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Analysts are split on the future of gas prices, with some forecasting spikes to $4 or $5 this spring and others suggesting that supply will be increased to keep prices at a reasonable level (even if that level is higher than last year).

In a year of rising hard costs, such as state minimum wage and commodity increases, employers are nervous about what an increase in gas prices could mean for their bottom lines. Higher gas prices impact the cost of doing business, but with transportation sitting as the second highest household expense (behind housing) economists say that for every 10-cent increase at the pump, consumers cut other spending by $9 billion to compensate.

So what are businesses to do?

Steven Covey’s time management quadrant tells us to focus on what is urgent and important. Following that same logic, employers should focus on what is in the “controllable and important” quadrant. Gas prices, labor costs and commodity prices are important to your bottom line but are largely out of your control. Your approach to building an hourly workforce that will deliver a better customer experience is yours to dictate, and it’s more important than you may know.

Consider these stats:

  • According to American Express, 70 percent of Americans are willing to spend 13 percent more with businesses that provide excellent customer service.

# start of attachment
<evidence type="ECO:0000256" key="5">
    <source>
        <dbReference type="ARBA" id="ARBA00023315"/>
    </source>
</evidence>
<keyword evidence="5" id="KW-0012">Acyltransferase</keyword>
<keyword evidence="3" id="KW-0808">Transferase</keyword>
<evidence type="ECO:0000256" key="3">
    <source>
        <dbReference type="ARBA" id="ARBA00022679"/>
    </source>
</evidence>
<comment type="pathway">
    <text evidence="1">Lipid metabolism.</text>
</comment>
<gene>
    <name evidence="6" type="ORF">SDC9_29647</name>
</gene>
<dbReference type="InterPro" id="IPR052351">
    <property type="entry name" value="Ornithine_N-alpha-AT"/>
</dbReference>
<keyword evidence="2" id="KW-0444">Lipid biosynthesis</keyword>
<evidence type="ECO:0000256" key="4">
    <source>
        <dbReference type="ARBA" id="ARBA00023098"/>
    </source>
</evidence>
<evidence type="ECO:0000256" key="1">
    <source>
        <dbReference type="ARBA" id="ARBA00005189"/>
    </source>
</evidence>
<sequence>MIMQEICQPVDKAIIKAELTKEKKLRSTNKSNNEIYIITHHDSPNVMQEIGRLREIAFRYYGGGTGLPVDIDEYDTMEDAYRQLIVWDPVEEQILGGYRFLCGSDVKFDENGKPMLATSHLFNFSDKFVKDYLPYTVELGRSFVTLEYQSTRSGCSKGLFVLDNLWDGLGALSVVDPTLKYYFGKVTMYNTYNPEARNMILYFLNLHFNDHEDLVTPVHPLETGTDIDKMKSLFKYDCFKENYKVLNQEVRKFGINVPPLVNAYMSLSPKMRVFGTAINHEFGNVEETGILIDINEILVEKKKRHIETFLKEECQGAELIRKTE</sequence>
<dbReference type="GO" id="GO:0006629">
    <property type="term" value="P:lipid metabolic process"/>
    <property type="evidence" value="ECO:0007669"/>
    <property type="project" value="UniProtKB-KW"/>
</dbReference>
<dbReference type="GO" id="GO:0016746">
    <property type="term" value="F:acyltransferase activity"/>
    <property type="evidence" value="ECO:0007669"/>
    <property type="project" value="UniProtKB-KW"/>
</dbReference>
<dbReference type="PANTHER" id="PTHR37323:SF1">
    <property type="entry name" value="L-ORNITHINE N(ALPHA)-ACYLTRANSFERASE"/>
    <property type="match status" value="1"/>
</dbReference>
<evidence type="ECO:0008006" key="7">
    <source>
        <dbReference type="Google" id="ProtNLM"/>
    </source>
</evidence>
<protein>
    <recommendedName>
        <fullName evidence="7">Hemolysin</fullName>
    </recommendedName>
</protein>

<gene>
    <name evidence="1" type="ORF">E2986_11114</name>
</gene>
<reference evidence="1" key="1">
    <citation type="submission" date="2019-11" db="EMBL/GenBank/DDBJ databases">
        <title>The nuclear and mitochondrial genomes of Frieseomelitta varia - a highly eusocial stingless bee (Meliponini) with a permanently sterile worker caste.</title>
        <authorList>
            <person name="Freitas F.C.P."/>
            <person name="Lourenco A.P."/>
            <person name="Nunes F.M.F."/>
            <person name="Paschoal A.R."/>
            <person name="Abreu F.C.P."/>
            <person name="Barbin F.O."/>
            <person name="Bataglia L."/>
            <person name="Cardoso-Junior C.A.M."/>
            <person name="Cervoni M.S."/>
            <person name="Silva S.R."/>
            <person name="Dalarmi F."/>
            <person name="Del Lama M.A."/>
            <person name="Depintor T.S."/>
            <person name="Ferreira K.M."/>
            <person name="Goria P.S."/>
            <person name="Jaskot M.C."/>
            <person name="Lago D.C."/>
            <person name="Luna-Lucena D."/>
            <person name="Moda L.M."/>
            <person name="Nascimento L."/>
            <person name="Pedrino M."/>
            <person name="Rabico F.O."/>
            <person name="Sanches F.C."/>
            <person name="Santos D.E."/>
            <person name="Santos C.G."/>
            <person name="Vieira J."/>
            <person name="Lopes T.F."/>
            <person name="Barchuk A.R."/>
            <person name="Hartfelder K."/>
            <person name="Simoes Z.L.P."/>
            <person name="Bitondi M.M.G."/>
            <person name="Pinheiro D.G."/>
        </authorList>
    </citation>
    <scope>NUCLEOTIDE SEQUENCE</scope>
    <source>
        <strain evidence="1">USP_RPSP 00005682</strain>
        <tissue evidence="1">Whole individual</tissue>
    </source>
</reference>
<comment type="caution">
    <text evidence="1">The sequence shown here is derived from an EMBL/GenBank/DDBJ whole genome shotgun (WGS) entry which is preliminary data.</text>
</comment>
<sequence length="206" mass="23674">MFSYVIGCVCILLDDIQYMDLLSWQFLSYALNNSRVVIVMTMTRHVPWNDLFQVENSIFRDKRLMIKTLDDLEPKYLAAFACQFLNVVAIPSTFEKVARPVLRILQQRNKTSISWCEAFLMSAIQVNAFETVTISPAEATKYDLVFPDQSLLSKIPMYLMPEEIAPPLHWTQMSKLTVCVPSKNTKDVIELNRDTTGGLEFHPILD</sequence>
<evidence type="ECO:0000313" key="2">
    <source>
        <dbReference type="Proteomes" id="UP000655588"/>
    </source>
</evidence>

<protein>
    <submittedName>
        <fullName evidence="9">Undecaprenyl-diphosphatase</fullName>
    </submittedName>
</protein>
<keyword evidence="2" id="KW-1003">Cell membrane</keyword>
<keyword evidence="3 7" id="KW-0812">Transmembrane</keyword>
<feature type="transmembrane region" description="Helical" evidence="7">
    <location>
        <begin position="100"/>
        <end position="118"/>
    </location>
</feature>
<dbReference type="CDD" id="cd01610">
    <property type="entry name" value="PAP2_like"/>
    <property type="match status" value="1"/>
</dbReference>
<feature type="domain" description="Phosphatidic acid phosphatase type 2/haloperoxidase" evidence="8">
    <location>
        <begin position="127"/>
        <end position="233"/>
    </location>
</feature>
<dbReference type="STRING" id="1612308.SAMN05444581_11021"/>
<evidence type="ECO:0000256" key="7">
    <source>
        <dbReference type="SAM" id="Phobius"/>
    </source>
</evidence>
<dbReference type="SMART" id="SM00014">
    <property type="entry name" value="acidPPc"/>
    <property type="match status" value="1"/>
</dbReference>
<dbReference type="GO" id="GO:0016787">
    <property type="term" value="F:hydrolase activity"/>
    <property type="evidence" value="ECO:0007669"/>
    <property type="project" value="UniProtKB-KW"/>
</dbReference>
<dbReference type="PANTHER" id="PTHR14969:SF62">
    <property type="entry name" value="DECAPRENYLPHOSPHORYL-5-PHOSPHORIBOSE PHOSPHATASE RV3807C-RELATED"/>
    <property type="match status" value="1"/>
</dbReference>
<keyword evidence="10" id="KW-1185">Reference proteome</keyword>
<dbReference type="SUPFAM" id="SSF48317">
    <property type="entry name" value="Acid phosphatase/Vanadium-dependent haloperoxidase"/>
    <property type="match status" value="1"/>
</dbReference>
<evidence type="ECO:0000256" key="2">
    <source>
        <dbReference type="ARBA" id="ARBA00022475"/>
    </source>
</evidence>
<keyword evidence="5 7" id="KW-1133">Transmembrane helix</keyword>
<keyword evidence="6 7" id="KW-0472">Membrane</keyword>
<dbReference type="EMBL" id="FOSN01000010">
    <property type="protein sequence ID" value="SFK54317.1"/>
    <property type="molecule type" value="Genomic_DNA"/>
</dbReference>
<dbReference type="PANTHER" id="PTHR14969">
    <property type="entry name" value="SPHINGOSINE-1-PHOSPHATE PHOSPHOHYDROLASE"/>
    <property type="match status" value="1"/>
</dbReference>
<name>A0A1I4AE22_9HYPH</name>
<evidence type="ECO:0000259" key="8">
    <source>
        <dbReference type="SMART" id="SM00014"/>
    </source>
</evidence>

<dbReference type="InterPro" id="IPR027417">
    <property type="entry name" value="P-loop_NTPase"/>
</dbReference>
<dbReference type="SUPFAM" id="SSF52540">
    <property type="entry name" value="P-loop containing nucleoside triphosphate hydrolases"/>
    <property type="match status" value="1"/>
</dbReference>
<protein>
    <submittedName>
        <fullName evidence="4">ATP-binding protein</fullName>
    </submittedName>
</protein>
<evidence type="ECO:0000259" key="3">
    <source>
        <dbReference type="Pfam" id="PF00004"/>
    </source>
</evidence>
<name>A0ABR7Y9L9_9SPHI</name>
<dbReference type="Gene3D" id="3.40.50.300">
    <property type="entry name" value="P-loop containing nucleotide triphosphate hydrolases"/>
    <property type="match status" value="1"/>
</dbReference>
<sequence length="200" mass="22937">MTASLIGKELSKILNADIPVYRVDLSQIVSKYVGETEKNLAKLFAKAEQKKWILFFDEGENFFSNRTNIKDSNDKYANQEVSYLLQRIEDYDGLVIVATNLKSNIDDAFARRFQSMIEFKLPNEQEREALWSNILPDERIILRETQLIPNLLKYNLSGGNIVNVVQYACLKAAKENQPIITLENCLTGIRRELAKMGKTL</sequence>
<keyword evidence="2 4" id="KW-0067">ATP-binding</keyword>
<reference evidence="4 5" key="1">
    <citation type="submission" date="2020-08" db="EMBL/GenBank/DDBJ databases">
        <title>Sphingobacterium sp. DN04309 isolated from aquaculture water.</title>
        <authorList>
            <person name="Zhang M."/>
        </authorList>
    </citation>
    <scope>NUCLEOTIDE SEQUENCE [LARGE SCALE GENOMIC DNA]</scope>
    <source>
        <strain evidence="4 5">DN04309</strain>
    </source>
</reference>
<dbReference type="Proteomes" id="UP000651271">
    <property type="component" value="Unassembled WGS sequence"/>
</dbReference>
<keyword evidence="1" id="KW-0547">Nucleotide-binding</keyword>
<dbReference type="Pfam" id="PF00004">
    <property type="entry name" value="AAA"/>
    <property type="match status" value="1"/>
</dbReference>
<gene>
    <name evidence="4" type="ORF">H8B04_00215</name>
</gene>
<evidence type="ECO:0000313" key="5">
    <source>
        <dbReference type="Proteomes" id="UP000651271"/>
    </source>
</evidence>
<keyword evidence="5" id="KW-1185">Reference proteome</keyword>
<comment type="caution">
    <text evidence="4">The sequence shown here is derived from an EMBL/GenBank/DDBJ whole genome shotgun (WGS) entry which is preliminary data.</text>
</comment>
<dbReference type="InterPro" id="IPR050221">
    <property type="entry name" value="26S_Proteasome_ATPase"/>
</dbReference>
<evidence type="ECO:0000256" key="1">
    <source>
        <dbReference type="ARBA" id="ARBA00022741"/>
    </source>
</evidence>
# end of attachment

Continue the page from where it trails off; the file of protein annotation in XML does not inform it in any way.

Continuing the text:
• According to Harris Interactive, 86 percent of people say they’ve stopped doing business with a company after just one bad customer service experience.

Hourly employees make or break the service experience, and the service experience is a determinant to sales and repeat business. With improvements in your hourly hiring process, you can build a strong workforce that will provide better customer service, be more productive and drive bottom line results that will put your business in a better position to deal with any increase in hard costs.

  • Speak to your target audience directly by posting jobs on an hourly job site. By posting where hourly job seekers go to look for jobs, you’ll maximize your sourcing spend and skip the step of reconciling job seeker desires with your job opportunities.
  • Use employment marketing techniques to drive traffic to your job posting, but incorporate filter questions to screen for “must-have” qualifications and build behavioral assessments into your application process to determine which applicants match your business’s core characteristics. Only spend time evaluating applicants poised for success.
  • Integrate your online sourcing and hiring approaches to efficiently evaluate and screen applicants. And outline a consistent interview process to hire a dependable workforce for one location or for 50.
  • Screen qualified applicants for tax credit eligibility before you hire. If all other hiring qualifications are equal, why not let the deciding factor be which candidate will also bring you thousands in tax credits?
  • Once you’ve hired your top notch workforce, auto-populate onboarding paperwork to speed up the complex process and get your customer-service focused staff on the front line faster.

No one knows what gas prices will be next month, this spring or next year. But everyone agrees that hard costs are going up and focusing your energy on trying to control these outside factors won’t have a big impact on your bottom line. Improving your hourly hiring process is within your control and could be the single most important step you take to protect your business against rising costs.